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Novel Functional Roles for Ten-Eleven-Translocation 2 (Tet2) in Normal and Leukemic Growth of Mast Cells

Raghuveer Mali, Holly Rene Martin, Baskar Ramdas, Lakshmi Palam, Valeria Visconte, Tiu Ramon, Helmut Hanenberg, Mingjiang Xu and Reuben Kapur

Abstract

KIT receptor signaling plays an important role in mast cell development. Gain-of-function mutations in KIT receptor have been identified in human diseases including gastrointestinal stromal tumors (GIST), systemic mastocytosis (SM) and acute myeloid leukemia (AML). Although KIT mutations found in GIST are sensitive to imatinib, KIT mutation (KITD816V) found in 90% of SM patients is imatinib-resistant and currently no therapies are available to treat the human diseases associated with this mutation. Our recent studies have identified Ten-Eleven-Translocation 2 (TET2) mutations in ~23% of SM patients and are associated with poor prognosis and overall survival. TET2 is a methylcytosine dioxygenase that plays a vital role in active DNA demethylation. Recent studies suggest that patients with mutations in TET2 and KITD816V develop more aggressive form of mastocytosis with worse prognosis. Although it is known that TET2 and KITD816V cooperate in SM patients, it is not clear how they cooperate with each other and what is the physiologic role of TET2 in normal mast cell development. We show that loss of Tet2 results in impaired maturation of mast cells in vivo and in bone marrow-derived mast cells (BMMC) compared to WT controls, which is associated with reduction in 5-hmc levels compared to WT BMMCs. We also observed reduction in the expression of mast cell-specific genesincluding Mast cell proteinase-5 (MCP-5), Mast cell proteinase-6 (MCP-6) and Carboxypeptidase A (CPA). To determine the mechanism behind altered mast cell differentiation in Tet2-/- BMMCs, we performed RNA-seq analysis in WT and Tet2-/- mast cells and observed altered expression of various genes involved in development of mast cells including Kit, FcεR1, Mitf, Notch, and Myc. We further confirmed altered expression of Mitf, Gata-2, and PU.1 in Tet2-/- BMMCs compared to WT BMMCs by western blotting. Since Tet2 regulates DNA demethylation, we tested whether altered BMMC differentiation in Tet2-/- mice is due to enhanced DNA methylation. We treated WT or Tet2-/- BM cells for 3 weeks with vehicle or 5-azacytidine (hypomethylating agent) and analyzed mast cell differentiation. Treatment with 5-azacytidine completely corrected the defective mast cell differentiation in Tet2-/- cells to WT levels. These results suggest that Tet2 plays a significant role in mast cell differentiation by regulating the expression of critical transcription factors including Mitf, Gata-2 and PU.1. We next analyzed the growth of Tet2-/- BMMCs in response to cytokines. Tet2-deficient BMMCs show enhanced cytokine mediated growth compared to WT BMMCs. Hyper-proliferation of Tet2-/- BMMCs is associated with reduced expression of tumor suppressor, PTEN, whose promoter is hypermethylated and a concomitant increase in the activation of the PI3K/AKT pathway. Since loss of function TET2 mutations have been observed in SM patients in addition to KITD816V mutation, we tested whether loss of Tet2 cooperates with KIT mutation in vitro and in vivo. Tet2-deficiency or knockdown in conjunction with the expression of KIT mutation resulted in significantly enhanced growth compared to cells bearing KIT mutation alone or lacking Tet2 expression. Likewise in human mastocytosis xenograft model, significantly enlarged tumors were observed in NSG mice transplanted with human mastocytosis cell line bearing the KITD816V mutation (HMC1.2) and knockdown of TET2 compared to HMC1.2 cells bearing only the KITD816V mutation. The cooperation between loss of Tet2 and KIT mutation was associated with further increase in PI3K/AKT activation and pharmacologic inhibitor treatment with a PI3K inhibitor GDC-0941 (Pan PI3K), but not TGX221 (p110β-specific) or IC87114 (p110δ-specific), significantly reduced the hyper-proliferation of Tet2-/- BMMCs and cell lines as well as primary BM blasts derived from SM patients bearing the KITD816V mutation. Consistently, combined loss of p110α and p110δ subunits of PI3K resulted in the most profound growth repression in oncogenic KIT bearing BM cells, but did not correct altered differentiation in Tet2-/- BMMCs. Taken together our results suggest that combinational therapy involving 5-azacytidine (which corrects the impaired mast cell differentiation) and PI3K inhibitor (which corrects the excessive proliferation) is a better therapeutic option for treating human mastocytosis patients bearing TET2 and KIT mutations.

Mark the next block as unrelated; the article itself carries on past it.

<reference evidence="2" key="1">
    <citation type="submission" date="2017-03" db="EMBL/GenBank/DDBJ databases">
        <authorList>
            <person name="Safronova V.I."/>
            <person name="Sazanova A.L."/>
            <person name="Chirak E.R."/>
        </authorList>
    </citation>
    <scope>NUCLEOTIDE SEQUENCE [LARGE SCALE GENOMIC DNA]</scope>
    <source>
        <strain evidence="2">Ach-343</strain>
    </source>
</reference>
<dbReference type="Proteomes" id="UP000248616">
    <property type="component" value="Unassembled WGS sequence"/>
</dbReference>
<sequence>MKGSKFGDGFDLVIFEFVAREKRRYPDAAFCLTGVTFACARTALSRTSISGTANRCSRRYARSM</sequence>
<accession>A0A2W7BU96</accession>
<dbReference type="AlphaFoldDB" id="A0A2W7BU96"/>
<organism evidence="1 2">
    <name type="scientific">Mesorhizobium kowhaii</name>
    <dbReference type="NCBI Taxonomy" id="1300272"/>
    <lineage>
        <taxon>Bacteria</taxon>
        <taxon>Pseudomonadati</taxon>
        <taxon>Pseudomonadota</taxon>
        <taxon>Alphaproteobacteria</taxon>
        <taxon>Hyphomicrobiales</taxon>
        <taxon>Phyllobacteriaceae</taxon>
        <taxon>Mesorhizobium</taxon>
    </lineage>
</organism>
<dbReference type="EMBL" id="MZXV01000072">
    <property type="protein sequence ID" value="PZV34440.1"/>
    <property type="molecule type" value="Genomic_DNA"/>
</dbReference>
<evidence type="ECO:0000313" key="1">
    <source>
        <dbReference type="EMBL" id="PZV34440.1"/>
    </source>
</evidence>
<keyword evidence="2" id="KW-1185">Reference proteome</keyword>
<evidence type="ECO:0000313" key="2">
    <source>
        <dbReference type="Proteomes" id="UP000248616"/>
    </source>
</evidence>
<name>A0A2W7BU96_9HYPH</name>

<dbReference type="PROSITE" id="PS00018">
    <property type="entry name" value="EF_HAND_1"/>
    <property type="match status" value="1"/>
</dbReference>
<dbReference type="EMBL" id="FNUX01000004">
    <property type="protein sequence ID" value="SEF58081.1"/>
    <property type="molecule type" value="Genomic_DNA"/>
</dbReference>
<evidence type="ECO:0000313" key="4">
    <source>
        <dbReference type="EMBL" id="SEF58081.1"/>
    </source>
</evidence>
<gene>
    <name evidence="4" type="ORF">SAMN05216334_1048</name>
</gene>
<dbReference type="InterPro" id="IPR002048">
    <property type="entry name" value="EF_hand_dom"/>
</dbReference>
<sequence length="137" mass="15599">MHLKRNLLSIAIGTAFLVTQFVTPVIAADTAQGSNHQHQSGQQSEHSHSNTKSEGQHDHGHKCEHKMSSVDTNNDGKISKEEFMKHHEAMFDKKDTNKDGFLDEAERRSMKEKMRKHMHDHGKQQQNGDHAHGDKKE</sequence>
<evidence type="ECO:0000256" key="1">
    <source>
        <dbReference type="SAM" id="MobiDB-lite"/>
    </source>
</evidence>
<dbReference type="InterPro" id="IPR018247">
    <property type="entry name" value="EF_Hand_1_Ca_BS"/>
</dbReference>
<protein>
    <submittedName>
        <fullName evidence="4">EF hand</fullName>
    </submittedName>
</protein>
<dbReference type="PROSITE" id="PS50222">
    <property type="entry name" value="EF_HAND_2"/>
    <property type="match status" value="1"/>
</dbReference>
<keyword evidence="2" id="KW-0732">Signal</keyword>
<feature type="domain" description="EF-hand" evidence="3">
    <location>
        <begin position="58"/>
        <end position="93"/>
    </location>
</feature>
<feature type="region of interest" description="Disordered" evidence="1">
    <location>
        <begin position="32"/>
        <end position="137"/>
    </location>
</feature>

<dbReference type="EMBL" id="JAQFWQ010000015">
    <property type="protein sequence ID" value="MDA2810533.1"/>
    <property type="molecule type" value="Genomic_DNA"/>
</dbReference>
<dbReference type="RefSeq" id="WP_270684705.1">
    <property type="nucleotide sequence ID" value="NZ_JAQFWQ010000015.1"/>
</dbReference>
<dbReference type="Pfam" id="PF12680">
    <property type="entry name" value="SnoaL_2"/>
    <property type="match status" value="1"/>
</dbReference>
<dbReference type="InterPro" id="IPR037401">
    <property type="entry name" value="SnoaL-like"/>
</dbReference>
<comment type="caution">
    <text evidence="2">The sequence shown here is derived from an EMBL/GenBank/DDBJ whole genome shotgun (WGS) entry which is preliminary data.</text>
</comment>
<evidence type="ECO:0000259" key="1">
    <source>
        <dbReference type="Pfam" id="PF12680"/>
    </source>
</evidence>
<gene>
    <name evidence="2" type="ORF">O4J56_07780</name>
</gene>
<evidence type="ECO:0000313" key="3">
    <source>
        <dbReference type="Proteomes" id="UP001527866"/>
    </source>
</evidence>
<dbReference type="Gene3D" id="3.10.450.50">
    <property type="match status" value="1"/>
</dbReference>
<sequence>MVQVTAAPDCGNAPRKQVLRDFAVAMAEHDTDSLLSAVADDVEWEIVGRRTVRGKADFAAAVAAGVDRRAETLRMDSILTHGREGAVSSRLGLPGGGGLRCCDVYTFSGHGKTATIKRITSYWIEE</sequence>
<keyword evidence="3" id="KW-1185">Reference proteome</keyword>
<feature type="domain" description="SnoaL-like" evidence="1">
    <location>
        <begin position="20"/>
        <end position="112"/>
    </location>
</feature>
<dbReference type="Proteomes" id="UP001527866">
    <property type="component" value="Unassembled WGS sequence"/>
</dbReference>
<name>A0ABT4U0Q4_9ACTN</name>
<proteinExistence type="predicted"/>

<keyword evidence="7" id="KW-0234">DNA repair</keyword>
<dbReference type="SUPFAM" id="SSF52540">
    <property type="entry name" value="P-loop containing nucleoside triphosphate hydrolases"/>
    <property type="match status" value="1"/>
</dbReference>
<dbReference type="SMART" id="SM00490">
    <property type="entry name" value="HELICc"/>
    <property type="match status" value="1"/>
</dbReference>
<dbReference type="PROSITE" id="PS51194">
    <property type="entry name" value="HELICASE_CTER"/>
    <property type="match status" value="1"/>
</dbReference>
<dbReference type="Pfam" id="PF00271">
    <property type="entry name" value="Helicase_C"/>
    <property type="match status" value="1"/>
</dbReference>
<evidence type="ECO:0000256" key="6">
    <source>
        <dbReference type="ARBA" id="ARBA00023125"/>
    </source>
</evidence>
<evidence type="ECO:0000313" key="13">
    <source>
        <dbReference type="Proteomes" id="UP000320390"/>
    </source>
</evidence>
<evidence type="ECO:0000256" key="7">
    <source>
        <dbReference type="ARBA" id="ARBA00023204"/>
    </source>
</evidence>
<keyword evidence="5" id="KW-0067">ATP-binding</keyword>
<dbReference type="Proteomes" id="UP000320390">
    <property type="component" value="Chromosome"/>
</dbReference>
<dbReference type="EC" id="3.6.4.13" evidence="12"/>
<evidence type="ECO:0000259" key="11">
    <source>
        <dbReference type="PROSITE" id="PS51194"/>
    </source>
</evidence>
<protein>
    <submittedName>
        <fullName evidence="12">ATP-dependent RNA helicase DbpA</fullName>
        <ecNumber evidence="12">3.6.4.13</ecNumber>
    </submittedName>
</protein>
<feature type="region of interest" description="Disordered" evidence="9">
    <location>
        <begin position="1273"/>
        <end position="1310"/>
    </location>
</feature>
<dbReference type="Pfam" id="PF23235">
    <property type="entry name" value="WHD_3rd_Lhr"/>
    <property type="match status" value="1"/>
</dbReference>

Disclosures No relevant conflicts of interest to declare.

  • * Asterisk with author names denotes non-ASH members.